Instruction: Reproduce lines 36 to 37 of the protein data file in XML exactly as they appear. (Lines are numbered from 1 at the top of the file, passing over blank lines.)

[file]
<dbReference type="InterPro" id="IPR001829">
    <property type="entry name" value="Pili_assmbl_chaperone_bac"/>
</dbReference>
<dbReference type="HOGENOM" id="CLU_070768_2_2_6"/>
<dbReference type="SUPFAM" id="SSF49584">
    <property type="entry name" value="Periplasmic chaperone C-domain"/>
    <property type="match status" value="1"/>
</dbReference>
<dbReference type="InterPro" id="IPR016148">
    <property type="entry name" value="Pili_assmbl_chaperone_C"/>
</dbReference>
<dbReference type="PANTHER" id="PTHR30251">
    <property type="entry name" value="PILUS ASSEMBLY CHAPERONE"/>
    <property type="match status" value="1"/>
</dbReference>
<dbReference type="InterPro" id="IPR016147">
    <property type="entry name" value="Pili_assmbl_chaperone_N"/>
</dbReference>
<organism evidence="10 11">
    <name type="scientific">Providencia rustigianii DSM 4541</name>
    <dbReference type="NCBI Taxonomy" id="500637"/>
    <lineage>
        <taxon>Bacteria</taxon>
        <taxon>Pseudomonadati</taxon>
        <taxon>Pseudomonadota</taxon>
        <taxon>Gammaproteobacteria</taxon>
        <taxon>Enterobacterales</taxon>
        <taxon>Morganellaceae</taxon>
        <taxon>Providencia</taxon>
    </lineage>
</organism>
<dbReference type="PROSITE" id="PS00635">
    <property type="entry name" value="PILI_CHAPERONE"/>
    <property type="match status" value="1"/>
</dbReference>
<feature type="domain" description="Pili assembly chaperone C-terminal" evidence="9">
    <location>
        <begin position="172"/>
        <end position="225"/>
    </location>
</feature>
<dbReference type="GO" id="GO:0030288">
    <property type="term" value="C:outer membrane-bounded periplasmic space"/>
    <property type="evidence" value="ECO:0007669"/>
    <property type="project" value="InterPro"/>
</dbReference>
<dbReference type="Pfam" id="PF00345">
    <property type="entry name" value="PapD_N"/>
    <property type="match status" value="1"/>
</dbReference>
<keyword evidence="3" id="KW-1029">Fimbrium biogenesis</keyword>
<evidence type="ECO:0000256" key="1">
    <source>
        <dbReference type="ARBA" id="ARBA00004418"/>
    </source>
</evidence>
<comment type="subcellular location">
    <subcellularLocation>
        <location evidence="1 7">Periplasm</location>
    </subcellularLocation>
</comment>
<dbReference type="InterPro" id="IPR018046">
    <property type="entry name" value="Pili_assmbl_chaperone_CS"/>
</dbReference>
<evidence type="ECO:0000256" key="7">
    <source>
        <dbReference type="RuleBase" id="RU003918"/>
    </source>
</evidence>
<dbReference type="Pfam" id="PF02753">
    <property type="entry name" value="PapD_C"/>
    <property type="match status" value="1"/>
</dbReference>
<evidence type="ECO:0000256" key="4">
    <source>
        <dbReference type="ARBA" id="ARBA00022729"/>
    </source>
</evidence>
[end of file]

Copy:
<feature type="domain" description="Pili assembly chaperone C-terminal" evidence="9">
    <location>